Regardless of your area of real estate, you may find Scot’s face familiar.
“I never, ever planned on getting into real estate,” Scot Fuller insists, explaining how he was ‘hounded’ into the profession.
“I just never wanted to.”
Despite the protests, real estate runs in Scot’s blood.
His mother, Gail, is a highly respected agent in their hometown of Byron Bay, and Scot grew up watching her work.
However, it wasn’t the career for him.
“I left school and did child care, and was a teacher for a while,” he recalls.
“Then I went down to the snow, had fun, came back – and Mum asked me to work for her office.”
He declined her offer, despite the fact that some of his friends were now working for her.
“She just kept hounding me and hounding me,” he continues.
“Then she asked me to just come in for a day and help on a house, ‘because they were just overworked’.
“Now it’s seven or eight years later, and I’ve got my own agency.
“It’s funny how things work.”
Now, Scot and Gail both run Fuller and Co in Byron Bay, a market that Scot has no plans on leaving.
With, by his estimate, 20 million visitors flooding the town each year, and Hollywood stars sniffing around for holiday piles, his hometown credentials have never been more in demand.
“Byron is such a busy hot spot, and we can branch out anywhere from here,” he explains.
“I think having this as your core base is really important to business.
“This is where everyone wants to be; this is why we’ve seen such a big influx of people moving to the area, and the market going through the roof again.
“It’s always going to be like that.”
Scot explains how Byron Bay agents have a different reputation to city agents; the insular nature of the town makes it a much harder marketplace to survive in.
“There’s a lot of agents, in relation to the amount of property that turns over each year, and there’s a lot of old dogs that have been here for a long time, so their networks are 30 to 40 years strong, compared to someone like myself.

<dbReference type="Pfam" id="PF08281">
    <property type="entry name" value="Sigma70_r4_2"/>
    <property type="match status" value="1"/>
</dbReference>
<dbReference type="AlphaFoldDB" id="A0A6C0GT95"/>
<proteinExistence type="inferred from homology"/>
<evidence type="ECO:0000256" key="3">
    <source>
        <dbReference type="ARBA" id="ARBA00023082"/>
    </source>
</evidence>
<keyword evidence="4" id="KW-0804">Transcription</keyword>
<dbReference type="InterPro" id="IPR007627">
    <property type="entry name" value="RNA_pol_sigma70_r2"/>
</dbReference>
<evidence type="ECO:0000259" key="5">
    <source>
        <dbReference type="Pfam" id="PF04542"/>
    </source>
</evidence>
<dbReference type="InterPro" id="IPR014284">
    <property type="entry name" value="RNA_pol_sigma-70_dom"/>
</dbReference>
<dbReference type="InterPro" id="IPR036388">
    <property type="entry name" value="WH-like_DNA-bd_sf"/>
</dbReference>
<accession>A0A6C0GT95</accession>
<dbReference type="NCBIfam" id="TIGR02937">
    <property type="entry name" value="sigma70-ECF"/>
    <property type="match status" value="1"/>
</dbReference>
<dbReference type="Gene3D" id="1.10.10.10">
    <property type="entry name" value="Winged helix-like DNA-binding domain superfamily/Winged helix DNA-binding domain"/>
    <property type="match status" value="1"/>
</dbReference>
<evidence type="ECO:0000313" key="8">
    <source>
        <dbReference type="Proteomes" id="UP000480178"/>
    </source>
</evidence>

“It is difficult.”
Scot put his hard-earned reputation to the test when he signed up to be in the 2019 season of The Bachelorette.
“The reason I went onto The Bachelorette was the experience,” he explains.
“With so many people wanting to be on the show and given the opportunity, I couldn’t say no.
“I’m a big believer in putting yourself outside your comfort zone and this was definitely that.”
Was he worried it might be detrimental to his career?
“Massively,” he exclaims.
“It could go one way or the other: it could be good, or it could be horribly bad.”
Luckily, Scot escaped the mansion largely unscathed, which he credits to being conscious of how he came across.
“I don’t care about my five minutes of fame. I’m building a business that is going to be my next 20, 30 or 40 years,” he says.
“It’s all good getting your Instagram followers and becoming a walking advert but, at the end of the day, what are you going to get out of that?”
Scot feels the show helped with what he calls “unconscious marketing”, where people recognise his face.
“Already, when you go and meet them on your first appointment, unconsciously, they already feel like they know you,” he explains.
“Even if they don’t immediately link to The Bachelor, they know your name, they think they’ve seen you around or something – a lot of unconscious marketing.”
He received more direct feedback from some unlikely sources.
“Obviously, growing up here, I know a lot of people in the trades,” he explains.
“And every single builder that I know was watching it.”
Look out for other agents in our agents x reality TV series and find out what they got out of it and how the experience changed them for better or worse.